The Bossy Gallito -- El Gallo de Bodas: A Traditional Cuban Folktale
The Bossy Gallito -- El Gallo de Bodas: A Traditional Cuban Folktale

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Annotation: A popular Cuban folktale about a bossy rooster is retold in a combination of English and Spanish.
Catalog Number: #37305
Format: Perma-Bound Edition
All Formats: Search
Copyright Date: 1994
Edition Date: 1999
Illustrator: Delacre, Lulu,
Pages: 32
Availability: Available
ISBN: Publisher: 0-439-06757-X Perma-Bound: 0-605-01194-X
ISBN 13: Publisher: 978-0-439-06757-7 Perma-Bound: 978-0-605-01194-6
Dewey: 398
LCCN: 92048706
Dimensions: 28 cm.
Language: Spanish
Bilingual: Yes
Reviews:
ALA Booklist
American children may be more familiar with the cumulative tale called The Old Woman and Her Pig but this Cuban version, featuring a feisty rooster, has a charm of its own. Here, the rooster is on his way to his uncle's wedding but cannot resist picking two kernels of corn from the puddle and becomes very messy in the process. The rooster tries to get the grass to clean his beak, but the grass refuses; so he asks the goat to eat the grass, but the goat refuses. Not until the sun agrees to get involved do all the rooster's prospective helpers fall in line, and he manages to get his beak cleaned. A Spanish translation appears on the same page as the English text, which also contains a few Spanish words. Delacre's artwork, executed in watercolor with colored pencils and gouache, appears as borders on the text page and in oval frames and two-page spreads. Although it doesn't have the boldness one might expect considering the story and its Little Havana setting, the book is still pleasant fare. Appended are a glossary, interesting notes about the story and art, and something of the tradition and culture of Cuban weddings. This information appears in both English and Spanish. (Reviewed May 15, 1994)
Horn Book
A bossy rooster sets off for his uncle's wedding but, on the way, dirties his spotless beak and demands that a series of characters, including a goat and the sun, help him clean it. This Cuban version of 'The Old Woman and Her Pig,' told in both Spanish and English, is quite funny, and the story is peopled with handsome birds that reside in Miami's Little Havana. Extensive notes about cultural details of the text and illustrations follow the cumulative tale.
Kirkus Reviews
A tale that was also recently retold by Alma Flor Ada, with handsomely decorative illustrations by Kathleen Kuchera, as The Rooster Who Went to His Uncle's Wedding (1993) now appears in a bilingual edition with a setting based on Miami's ``Little Havana.'' The story, a less bloodthirsty variant of the cumulative tale Joseph Jacobs called ``The Old Woman and Her Pig,'' is so appealing that most collections could easily use both versions. Delacre's artistry may not quite match Kuchera's, but her carefully rendered illustrations are attractive, well designed, and full of amusing and authentic detail (including several bird species indigenous to Miami). A glossary and several notes (also bilingual) about the story, illustrations, and culture are excellent addenda. (Folklore/Picture book. 3-8)"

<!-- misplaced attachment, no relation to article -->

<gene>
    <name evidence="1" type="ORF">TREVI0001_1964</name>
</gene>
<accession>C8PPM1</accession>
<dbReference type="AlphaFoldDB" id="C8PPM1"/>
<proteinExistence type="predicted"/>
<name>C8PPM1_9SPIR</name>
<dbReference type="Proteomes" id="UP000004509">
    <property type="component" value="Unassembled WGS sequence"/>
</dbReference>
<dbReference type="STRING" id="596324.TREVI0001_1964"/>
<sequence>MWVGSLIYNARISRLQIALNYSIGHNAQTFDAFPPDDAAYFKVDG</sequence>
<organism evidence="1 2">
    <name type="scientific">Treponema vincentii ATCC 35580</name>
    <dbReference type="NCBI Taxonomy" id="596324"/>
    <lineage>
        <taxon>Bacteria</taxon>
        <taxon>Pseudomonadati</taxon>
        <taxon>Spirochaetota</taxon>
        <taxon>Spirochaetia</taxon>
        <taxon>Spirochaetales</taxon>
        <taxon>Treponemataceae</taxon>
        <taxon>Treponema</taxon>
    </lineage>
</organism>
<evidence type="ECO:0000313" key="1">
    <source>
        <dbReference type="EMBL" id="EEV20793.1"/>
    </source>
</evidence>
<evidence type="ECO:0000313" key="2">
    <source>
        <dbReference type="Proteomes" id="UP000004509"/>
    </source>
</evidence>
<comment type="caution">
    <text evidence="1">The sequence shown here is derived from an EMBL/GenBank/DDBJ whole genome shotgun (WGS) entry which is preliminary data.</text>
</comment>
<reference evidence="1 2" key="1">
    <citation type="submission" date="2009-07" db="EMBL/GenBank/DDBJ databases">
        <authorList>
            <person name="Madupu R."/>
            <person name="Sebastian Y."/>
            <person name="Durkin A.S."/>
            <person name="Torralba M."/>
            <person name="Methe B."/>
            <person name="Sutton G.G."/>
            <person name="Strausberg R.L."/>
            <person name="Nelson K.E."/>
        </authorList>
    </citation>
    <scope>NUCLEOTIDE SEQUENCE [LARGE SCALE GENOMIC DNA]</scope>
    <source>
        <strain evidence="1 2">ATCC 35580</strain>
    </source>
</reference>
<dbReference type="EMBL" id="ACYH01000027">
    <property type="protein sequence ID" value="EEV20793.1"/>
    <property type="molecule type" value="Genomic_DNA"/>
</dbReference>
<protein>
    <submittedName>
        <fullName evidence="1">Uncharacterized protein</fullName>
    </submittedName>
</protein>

Publishers Weekly
A Cuban folktale, relayed here in both Spanish and English, features a rooster on his way to a wedding. Ages 4-7. (June)
School Library Journal
K-Gr 5-This classic, cumulative, bilingual story from Cuba centers around a greedy little rooster (gallito) who gobbles up some corn and gets mud on his beak. He asks the grass to clean it off, but the grass says, "`I will not.'" He then asks a goat to eat the grass, receives the same response, requests a stick to hit the goat, with the same result, and so on. At last he politely asks the sun- who owes him a favor for crowing it up every morning-to solve the problem, and all the other entities involved back down. Beak cleaned, the gallito is sharp-looking for his Uncle Parrot's wedding. The text is in a slightly syncopated verse that reads just as well in English as it does in Spanish. Indeed, the cadence may make the connection between the two languages clearer than it would be otherwise. The mixed-media illustrations are intriguing. Delacre uses birds native to the Caribbean as anthropomorphic characters; they observe traditional wedding customs, all of which are explained in the back of the book in both Spanish and English. Both text and pictures are bordered by ovals, giving the pages a formal, framed look that points up the riotous colors of the artwork and the action of the story. A fine introduction to Cuban folklore that adapts itself well either to ESL classrooms or story times.-Ann Welton, Terminal Park Elementary School, Auburn, WA
Word Count: 559
Reading Level: 3.4
Interest Level: K-3
Accelerated Reader: reading level: 3.4 / points: 0.5 / quiz: 18415 / grade: Lower Grades
Reading Counts!: reading level:2.1 / points:1.0 / quiz:Q04321
Lexile: 590L
Guided Reading Level: M

Erase una vez un gallito mandon que iba muy limpiecito a la boda de su tio Perico... Hasta que se ensucio y quiso que todos lo ayudaran a volver a estar limpiecito. Un libro muy divertido en ingles y espanol que deleitara tanto a grandes como a chicos.



Érase una vez un gallito mandón que iba muy limpiecito a la boda de su tío Perico... Hasta que se ensució y quiso que todos lo ayudarán a volver a estar limpiecito. Un libro muy divertido en inglés y español que deleitará tanto a grandes como a chicos.


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